PHASE THREE: What is going to happen next?

In Phase Three, players reach an elite level of communication. This involves being able to recognize and call out actions before they happen. It is unlikely that you will get your entire team to this level, but the best teams have a couple of these types of communicators on the floor at all times. Phase Three communication might sound like, “Ball screen coming. Ball screen coming. Be ready to switch it. I’ve got help on the slip. I’ve got help on the slip.” In this example, it is recognizing an action early, communicating the plan to teammates, and also acknowledging coverage for a potential counter from the offense. 

As you look to create better communication with your team, the key is to TEACH players how to talk. If you find yourself saying, “we need to talk,” then you should consider stopping and going one layer deeper to discover why your players are not talking. A mediocre coach tells the players what to do. A great coach teaches the players how to learn what needs to happen. If you take ownership for becoming a better teacher, your teams will improve, and your program will be on the path to sustainable success.

Do you have thoughts on TEACHING vs TELLING? You can share them by connecting with us on social media (@DynamicCoaches). You can also e-mail us at: INFO@dynamiccoachingtools.com

ABC’s of Bad Coaching

Go to social media and you will see a constant trend of “coach bashing.” Parents complain about coaches. Players complain about coaches. High school coaches claim that AAU coaches are ruining the game. AAU coaches claim that HS coaches are too political and hold their players back from maximizing their potential. So, do bad coaches exist?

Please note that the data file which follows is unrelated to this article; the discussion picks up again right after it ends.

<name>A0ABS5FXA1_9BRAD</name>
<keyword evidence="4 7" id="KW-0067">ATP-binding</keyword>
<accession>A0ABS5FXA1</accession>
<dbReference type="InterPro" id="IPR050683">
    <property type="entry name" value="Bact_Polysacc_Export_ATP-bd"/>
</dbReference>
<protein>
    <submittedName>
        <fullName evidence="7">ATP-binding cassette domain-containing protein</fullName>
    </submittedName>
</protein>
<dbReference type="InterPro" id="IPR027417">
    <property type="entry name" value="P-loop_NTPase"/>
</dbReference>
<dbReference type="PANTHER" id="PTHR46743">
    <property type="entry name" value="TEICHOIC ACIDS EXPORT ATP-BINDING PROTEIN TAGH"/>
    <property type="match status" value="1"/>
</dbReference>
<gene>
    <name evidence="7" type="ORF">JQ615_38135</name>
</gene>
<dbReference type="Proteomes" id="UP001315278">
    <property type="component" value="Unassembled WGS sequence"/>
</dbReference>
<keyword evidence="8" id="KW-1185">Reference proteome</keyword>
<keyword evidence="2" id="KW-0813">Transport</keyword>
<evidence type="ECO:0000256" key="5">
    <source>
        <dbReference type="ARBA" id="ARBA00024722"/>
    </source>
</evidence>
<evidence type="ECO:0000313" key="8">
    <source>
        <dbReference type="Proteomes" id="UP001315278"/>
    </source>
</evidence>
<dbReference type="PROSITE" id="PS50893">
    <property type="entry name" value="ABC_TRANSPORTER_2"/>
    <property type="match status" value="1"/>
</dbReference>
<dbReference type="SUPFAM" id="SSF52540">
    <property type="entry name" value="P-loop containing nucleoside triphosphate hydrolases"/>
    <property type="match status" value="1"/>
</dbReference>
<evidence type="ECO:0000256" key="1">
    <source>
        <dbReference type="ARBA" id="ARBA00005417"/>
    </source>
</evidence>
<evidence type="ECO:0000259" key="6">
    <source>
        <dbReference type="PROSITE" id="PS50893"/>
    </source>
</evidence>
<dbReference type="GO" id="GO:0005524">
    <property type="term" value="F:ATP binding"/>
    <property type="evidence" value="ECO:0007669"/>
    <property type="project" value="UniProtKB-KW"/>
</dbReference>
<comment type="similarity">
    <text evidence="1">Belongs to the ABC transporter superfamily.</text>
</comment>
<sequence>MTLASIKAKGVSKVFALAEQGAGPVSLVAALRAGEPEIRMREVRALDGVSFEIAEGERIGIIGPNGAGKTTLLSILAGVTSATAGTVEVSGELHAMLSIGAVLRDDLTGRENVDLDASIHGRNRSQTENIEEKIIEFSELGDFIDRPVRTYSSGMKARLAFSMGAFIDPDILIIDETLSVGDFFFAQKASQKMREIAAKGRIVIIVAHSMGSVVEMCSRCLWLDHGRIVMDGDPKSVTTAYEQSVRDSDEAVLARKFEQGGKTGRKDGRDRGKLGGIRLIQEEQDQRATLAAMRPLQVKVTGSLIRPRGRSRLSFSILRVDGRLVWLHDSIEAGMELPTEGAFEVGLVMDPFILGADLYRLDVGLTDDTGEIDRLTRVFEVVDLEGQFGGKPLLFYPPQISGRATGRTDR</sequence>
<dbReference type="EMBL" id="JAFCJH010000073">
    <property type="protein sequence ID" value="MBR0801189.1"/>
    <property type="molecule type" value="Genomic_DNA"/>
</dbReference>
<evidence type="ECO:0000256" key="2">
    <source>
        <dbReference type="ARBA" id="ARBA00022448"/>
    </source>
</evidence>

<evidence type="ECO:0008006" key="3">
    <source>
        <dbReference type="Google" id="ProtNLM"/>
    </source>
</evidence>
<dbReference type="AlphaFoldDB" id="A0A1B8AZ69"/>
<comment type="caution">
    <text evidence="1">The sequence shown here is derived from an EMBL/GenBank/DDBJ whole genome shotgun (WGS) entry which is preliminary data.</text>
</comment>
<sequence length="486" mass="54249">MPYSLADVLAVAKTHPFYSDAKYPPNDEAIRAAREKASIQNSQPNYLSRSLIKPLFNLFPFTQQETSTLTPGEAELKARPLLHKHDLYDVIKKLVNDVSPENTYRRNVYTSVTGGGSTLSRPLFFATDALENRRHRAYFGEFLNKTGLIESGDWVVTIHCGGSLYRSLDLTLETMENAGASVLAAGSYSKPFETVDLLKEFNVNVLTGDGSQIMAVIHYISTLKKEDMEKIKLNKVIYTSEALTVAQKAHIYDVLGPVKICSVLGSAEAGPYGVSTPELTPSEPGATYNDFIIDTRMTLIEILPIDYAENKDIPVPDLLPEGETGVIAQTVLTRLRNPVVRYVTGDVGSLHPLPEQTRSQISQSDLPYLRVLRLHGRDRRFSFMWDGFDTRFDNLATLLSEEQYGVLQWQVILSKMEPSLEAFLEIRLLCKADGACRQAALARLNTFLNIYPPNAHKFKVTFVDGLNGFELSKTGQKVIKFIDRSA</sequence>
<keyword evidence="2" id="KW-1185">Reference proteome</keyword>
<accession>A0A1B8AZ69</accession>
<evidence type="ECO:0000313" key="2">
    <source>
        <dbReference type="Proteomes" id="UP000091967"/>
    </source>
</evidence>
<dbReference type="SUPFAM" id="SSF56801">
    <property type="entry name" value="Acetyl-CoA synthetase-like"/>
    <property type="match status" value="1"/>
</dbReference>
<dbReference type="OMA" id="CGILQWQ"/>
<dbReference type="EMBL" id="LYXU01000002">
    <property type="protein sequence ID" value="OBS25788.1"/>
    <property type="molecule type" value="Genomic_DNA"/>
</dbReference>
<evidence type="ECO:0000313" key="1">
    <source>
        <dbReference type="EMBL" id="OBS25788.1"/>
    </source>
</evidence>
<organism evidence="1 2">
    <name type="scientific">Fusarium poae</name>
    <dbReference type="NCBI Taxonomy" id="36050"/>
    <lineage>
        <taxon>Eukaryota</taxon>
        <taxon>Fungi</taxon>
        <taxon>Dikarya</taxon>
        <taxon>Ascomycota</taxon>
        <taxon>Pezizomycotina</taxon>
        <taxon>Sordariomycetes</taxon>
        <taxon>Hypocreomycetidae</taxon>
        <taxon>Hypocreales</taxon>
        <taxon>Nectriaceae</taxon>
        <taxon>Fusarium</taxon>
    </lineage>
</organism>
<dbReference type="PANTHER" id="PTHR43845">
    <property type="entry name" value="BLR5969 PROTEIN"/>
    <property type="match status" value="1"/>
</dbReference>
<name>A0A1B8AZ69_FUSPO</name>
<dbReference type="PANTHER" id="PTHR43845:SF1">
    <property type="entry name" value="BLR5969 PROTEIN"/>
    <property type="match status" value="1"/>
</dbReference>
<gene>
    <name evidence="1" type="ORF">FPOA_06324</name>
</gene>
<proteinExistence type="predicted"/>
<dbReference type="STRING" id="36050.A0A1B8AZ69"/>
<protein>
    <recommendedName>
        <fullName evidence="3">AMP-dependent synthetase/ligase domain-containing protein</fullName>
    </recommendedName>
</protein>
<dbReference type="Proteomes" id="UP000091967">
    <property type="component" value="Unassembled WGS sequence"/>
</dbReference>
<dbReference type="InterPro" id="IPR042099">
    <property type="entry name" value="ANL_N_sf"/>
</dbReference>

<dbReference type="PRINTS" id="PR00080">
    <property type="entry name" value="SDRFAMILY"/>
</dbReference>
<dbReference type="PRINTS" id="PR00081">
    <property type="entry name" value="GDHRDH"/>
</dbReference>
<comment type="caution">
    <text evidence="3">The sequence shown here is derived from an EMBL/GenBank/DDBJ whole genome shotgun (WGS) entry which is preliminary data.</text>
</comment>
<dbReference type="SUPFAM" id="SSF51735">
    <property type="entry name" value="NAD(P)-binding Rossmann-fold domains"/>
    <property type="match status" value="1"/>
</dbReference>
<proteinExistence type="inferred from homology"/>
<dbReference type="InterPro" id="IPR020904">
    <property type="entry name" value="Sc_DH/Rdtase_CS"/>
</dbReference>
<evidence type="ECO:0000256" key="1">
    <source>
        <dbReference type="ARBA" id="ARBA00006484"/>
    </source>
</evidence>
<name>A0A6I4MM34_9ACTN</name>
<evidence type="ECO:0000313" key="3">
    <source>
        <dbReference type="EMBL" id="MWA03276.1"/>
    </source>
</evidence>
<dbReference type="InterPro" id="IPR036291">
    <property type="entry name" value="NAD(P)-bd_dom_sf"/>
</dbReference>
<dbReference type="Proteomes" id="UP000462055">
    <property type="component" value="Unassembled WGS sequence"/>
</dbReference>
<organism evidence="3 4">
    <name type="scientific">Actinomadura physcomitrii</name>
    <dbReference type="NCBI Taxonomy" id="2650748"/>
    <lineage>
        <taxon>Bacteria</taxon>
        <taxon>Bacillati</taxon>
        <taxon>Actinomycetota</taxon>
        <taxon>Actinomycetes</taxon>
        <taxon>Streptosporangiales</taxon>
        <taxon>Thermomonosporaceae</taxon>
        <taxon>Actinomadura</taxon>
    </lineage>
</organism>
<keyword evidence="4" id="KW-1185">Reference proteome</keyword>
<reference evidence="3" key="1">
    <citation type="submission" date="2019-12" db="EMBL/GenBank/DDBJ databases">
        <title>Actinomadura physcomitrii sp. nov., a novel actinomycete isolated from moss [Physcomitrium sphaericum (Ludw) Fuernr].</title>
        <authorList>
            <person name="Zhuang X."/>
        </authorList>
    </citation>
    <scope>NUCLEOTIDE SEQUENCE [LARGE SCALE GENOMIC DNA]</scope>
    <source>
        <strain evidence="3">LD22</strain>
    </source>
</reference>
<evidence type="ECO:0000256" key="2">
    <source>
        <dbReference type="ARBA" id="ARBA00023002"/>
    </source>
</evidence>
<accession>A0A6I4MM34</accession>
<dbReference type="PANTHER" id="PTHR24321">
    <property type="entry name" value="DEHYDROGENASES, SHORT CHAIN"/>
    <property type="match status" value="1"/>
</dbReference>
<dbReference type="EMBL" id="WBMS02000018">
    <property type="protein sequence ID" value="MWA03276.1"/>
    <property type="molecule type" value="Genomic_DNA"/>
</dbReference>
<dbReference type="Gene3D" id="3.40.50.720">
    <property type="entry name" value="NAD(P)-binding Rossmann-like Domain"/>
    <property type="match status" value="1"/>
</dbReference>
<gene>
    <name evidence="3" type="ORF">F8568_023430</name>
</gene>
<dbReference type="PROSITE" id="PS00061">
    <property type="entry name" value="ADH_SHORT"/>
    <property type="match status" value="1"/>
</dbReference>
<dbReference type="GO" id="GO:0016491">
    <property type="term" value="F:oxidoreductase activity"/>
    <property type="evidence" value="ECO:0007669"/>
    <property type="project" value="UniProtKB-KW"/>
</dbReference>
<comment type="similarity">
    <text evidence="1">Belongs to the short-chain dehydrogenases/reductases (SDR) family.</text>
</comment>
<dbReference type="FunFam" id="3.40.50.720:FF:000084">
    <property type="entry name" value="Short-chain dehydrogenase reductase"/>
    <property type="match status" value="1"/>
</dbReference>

Yes. Bad coaches are everywhere. There are bad high school coaches, bad AAU coaches, and bad collegiate coaches. “Bad” is a relative term, which depends on who is judging the performance of each coach. Before this starts to sound too negative, which we might have already passed that point, we need to explore what makes a “bad coach.” Below you will find the ABC’s of “bad coaching.”

 

A| About Me

This is the coach that thinks that the 45-point win is about his coaching ability and not the massive talent advantage on his roster. When a coach makes the success of the team about themselves, they lose sight of the number one objective for all coaches, which is to serve their student-athletes. The “about me” coach can not move past their ego, which prevents them from empowering their players, and ultimately stunts the development of the people within their program.

 

B| Blame Others

Some coaches are undefeated, if it weren’t for those darn officials. Bad coaches find countless reasons to avoid taking ownership for the challenging moments that come with the job. When the team suffers a loss, the players are referred to as “they.” You might hear something like, “they didn’t want it bad enough.” Good coaches are able to take ownership for the challenging moments, and maintain the focus on what “WE” need to do to work through challenging moments. Bad coaches that “blame others” survive by pointing a finger at the uncontrollable things, which take the attention on things that the coach could be doing better. Blaming others is like vomiting around your team. You feel better afterwards, but everyone around is disgusted, doesn’t want to be there anymore, or is also vomiting out the same blame that started with you.